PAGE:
One of the best domestic wines I have ever had....
We owe so much to David Lett, our late founding father of Oregon pinot, and his wife Diana. They planted the first pinot noir in the Willamette Valley, put Oregon pinot noir on the global map, and also brought the first pinot gris to the USA. David was a visionary, and the sum of his work has shaped the current Oregon wine scene. David's son, Jason, took over in 2005. David passed away in 2008; read more about his journey in Eric Asimov's article.
It was such a treat the other night to taste David's Eyrie Vineyards 1999 South Block pinot noir. The grapes come from Eyrie Vineyard's south block (formerly an old plum orchard), planted in 1966 and clocking in as the oldest vineyard in Willamette Valley. The farming has always been chemical-free and organic, the winemaking relies on natural yeasts and natural malo. What fascinates me is that these vines are planted on their own roots-- a rarity these days. If it were my job to choose a lineup of wines to support the argument that better and more complex wines can be made from ungrafted vines, this would be in my final flight of evidence.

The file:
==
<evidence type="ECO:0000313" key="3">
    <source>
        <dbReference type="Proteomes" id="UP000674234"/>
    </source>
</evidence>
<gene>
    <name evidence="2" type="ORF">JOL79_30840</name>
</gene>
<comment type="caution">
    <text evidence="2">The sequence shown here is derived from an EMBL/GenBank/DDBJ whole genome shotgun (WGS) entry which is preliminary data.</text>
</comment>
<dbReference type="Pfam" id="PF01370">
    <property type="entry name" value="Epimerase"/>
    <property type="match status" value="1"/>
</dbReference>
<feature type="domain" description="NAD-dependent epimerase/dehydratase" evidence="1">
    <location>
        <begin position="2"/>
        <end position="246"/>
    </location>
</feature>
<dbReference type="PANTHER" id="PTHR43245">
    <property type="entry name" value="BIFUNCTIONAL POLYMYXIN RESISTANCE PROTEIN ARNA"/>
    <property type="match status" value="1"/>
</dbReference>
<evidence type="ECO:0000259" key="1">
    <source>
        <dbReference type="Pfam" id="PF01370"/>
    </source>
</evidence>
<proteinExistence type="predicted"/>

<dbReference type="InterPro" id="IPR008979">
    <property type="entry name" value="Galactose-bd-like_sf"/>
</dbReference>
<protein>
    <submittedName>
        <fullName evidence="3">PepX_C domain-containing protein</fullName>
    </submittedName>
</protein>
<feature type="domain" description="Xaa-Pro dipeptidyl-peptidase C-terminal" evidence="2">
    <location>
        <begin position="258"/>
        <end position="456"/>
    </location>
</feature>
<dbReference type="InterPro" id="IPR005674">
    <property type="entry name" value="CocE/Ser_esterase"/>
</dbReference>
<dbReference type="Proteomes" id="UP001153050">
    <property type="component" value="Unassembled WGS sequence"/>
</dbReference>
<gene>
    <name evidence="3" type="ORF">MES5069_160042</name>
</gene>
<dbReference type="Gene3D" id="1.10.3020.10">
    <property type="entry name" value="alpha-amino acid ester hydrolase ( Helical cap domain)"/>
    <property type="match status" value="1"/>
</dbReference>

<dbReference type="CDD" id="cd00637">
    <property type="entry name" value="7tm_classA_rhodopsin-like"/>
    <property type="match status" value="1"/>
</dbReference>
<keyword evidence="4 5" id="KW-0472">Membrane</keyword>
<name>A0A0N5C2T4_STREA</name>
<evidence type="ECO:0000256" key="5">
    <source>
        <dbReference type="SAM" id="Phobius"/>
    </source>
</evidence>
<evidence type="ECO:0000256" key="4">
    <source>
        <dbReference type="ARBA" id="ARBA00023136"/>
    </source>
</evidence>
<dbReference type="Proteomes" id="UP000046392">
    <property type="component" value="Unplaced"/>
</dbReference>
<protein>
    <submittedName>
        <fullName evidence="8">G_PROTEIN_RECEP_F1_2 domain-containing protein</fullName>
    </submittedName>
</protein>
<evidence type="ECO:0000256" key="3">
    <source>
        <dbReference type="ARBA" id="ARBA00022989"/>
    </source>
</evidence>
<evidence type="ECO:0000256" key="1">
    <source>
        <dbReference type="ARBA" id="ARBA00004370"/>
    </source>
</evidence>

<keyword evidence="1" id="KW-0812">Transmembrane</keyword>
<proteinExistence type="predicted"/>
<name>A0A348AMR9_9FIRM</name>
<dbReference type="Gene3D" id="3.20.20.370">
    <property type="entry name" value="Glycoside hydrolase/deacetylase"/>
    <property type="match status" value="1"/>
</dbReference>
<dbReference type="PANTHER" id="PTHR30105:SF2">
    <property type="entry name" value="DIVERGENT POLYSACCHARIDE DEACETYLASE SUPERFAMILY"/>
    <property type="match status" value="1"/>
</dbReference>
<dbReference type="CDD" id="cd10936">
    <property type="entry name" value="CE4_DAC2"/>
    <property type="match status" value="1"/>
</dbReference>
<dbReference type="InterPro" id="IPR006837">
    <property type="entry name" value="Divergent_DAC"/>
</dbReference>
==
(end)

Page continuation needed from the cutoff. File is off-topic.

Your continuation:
The Eyrie Vineyards "South Block" pinot noir, 1999 (Willemette Valley, Oregon)
dried cherries, dried leaves, wet earth, mushrooms, truffles, braised strawberries, leather, thyme
Asimov, Eric. (2008) David Lett, Oregon Wine Pioneer, Dies at 69. The New York Times. 2008 Oct 13.